Stemming the brain drain with international students
With over 23,000 foreign born students, Michigan has the eighth largest foreign student population in the country. And that number is only growing (check out the recent Free Press article
about the incredible increase in Chinese students at major Michigan universities over the past four years). Education is something we’re currently "exporting" -- people come to Michigan, pay for education (some $600 million annually) and take it back to their home country or another state.
But what if, instead of exporting all that talent, we did what we could to keep foreign born students in Michigan, contributing to our economy, our culture, and our cities?
This proposition becomes even more enticing when you look at the skills of foreign born students and how closely they align with the skills required by the "new economy" -- the economy into which Michigan is struggling to transition. Particularly, foreign born students receive a disproportionate number of degrees in science, technology, engineering, and mathematics (STEM) fields, especially at the master’s and Ph.D. levels. "Foreign born graduates can help revive manufacturing -- which is a huge strength for Detroit—because they develop new companies and products," said Athena Trentin, the director of the Global Talent Retention Initiative of Southeast Michigan (GTRI)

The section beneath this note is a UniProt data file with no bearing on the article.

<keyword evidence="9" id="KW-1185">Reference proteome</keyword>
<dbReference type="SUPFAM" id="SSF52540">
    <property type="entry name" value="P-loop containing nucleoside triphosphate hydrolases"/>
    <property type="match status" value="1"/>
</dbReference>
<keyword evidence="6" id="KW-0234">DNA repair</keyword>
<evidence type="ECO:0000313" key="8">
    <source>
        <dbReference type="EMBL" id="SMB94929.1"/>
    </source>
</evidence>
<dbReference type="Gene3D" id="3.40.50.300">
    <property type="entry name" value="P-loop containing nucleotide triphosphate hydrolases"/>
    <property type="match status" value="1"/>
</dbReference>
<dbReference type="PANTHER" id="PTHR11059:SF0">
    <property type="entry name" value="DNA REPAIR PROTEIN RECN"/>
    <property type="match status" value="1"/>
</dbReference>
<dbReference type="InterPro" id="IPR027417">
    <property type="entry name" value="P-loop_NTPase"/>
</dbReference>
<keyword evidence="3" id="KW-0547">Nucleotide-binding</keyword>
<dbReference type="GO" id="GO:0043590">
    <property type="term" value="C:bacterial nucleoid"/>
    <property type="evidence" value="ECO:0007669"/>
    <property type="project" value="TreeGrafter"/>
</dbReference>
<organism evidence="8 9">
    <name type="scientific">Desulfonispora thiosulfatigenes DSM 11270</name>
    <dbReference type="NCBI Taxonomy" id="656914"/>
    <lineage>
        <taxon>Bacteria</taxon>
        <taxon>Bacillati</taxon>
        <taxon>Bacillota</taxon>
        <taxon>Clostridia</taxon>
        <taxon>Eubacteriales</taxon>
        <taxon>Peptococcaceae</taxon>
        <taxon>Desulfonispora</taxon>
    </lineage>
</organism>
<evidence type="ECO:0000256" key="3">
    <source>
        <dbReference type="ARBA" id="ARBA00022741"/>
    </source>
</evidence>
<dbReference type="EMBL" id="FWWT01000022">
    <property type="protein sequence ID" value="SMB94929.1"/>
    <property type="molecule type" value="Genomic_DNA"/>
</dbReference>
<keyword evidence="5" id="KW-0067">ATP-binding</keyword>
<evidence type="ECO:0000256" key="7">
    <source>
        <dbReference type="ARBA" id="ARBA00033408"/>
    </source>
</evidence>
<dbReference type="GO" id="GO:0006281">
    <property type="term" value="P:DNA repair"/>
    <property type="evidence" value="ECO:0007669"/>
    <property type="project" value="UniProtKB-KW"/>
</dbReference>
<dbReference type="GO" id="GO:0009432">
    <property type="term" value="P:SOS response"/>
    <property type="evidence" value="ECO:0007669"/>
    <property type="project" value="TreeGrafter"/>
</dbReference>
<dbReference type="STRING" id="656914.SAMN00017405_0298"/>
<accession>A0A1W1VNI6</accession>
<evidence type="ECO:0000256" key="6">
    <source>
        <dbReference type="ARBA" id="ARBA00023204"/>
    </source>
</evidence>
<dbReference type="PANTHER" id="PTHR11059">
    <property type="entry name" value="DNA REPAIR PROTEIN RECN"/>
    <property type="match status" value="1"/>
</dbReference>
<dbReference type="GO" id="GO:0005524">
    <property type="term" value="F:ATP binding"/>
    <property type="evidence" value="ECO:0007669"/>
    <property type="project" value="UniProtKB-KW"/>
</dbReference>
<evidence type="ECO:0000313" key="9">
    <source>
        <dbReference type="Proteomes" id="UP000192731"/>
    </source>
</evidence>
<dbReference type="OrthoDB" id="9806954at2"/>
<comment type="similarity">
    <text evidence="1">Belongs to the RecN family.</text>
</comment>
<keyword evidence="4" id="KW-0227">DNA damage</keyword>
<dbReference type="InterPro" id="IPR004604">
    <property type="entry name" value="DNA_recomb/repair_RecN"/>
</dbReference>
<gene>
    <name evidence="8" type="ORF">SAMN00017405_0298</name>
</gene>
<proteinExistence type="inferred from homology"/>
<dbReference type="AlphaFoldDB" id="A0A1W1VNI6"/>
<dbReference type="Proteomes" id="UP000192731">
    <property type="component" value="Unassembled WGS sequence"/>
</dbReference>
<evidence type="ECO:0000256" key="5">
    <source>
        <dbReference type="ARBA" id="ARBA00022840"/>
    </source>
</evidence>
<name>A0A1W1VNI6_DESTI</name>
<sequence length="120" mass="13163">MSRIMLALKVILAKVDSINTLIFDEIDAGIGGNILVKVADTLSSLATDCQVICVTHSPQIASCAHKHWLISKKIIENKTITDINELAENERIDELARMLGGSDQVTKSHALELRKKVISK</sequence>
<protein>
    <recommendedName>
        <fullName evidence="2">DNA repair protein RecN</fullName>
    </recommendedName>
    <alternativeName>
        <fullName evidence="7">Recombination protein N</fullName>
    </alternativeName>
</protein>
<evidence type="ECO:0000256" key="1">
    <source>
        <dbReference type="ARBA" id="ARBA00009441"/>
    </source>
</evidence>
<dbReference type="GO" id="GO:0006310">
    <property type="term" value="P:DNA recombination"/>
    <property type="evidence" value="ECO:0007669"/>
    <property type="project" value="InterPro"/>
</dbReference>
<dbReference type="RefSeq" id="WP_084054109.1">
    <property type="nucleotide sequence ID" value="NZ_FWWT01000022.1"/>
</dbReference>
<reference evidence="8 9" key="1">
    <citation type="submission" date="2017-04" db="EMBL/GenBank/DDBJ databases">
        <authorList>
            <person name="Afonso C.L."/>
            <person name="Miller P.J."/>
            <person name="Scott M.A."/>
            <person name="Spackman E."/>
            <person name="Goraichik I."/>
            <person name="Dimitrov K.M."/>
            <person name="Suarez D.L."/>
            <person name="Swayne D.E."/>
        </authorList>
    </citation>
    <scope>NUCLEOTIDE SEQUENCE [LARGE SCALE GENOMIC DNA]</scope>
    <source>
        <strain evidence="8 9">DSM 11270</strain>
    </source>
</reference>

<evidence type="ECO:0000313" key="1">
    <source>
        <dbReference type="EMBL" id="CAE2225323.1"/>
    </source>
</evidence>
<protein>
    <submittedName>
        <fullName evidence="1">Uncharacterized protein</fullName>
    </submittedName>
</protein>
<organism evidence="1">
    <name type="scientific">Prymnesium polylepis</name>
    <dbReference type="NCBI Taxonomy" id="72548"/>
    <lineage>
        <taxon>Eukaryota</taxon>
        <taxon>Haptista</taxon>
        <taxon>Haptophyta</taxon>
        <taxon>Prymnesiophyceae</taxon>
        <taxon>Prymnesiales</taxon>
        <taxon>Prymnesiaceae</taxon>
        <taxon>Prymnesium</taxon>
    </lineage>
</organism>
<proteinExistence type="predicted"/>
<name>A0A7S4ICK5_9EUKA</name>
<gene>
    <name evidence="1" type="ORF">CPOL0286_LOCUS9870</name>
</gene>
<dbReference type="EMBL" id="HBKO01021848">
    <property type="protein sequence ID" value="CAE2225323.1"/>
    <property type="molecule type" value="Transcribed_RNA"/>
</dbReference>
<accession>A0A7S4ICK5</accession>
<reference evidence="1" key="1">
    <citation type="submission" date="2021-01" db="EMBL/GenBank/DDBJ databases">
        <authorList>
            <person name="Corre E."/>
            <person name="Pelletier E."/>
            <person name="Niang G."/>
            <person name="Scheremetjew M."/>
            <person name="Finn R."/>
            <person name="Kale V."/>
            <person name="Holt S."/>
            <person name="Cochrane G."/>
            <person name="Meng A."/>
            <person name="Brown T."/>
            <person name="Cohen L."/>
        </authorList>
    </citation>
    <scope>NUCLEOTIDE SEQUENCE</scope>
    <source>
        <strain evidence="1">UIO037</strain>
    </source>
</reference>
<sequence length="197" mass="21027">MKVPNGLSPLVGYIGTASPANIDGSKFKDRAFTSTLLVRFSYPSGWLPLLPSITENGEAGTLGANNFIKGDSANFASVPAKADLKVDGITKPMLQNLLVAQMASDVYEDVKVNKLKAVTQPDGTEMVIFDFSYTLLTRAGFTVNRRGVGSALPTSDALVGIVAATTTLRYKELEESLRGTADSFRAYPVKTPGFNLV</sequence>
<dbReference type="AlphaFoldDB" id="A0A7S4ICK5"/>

GTRI, an effort launched out of Global Detroit’s work last fall, housed at the University Research Corridor
, and funded by the New Economy Initiative for Southeast Michigan
, aims to find ways to keep international students in Michigan after they graduate, by connecting them to jobs and opportunities, and helping them feel welcome.
GTRI works with four main groups to pursue these aims: international students, seven universities in Southeast Michigan, economic development organizations, and potential employers. GTRI develops materials and events (like career conferences) that help students connect with employers. (Cultural differences create some specific challenges for international students. For instance, in many cultures, the self-promotion required during an American job interview is considered rude boasting--so those students need coaching about how to approach an interview.) On the other hand, Trentin educates employers to overcome the misunderstandings many have about the complications and costs of hiring international workers.
Trentin explains why this effort is so vital to Michigan, "We’re looking at the economics here. It’s about becoming globally competitive again." Our international students, and the degree to which we engage them in our economy, is an integral key to that equation. "We’re working on bringing Detroit back to where it needs to be."
Athena Trentin will be speaking about the Global Talent Retention Initiative at "Stemming the Brain Drain," a Global Detroit cocktail party, on Thursday, March 29, 5-7 p.m. at TechTown. The event is free but the favor of RSVP is requested to firstname.lastname@example.org
. "Stemming the Brain Drain" is sponsored by Wayne State University and GTRI.
Sarah Szurpicki works at the New Solutions Group, a Detroit-based public policy consulting firm. New Solutions serves, in addition to many other things, as the staff for Global Detroit.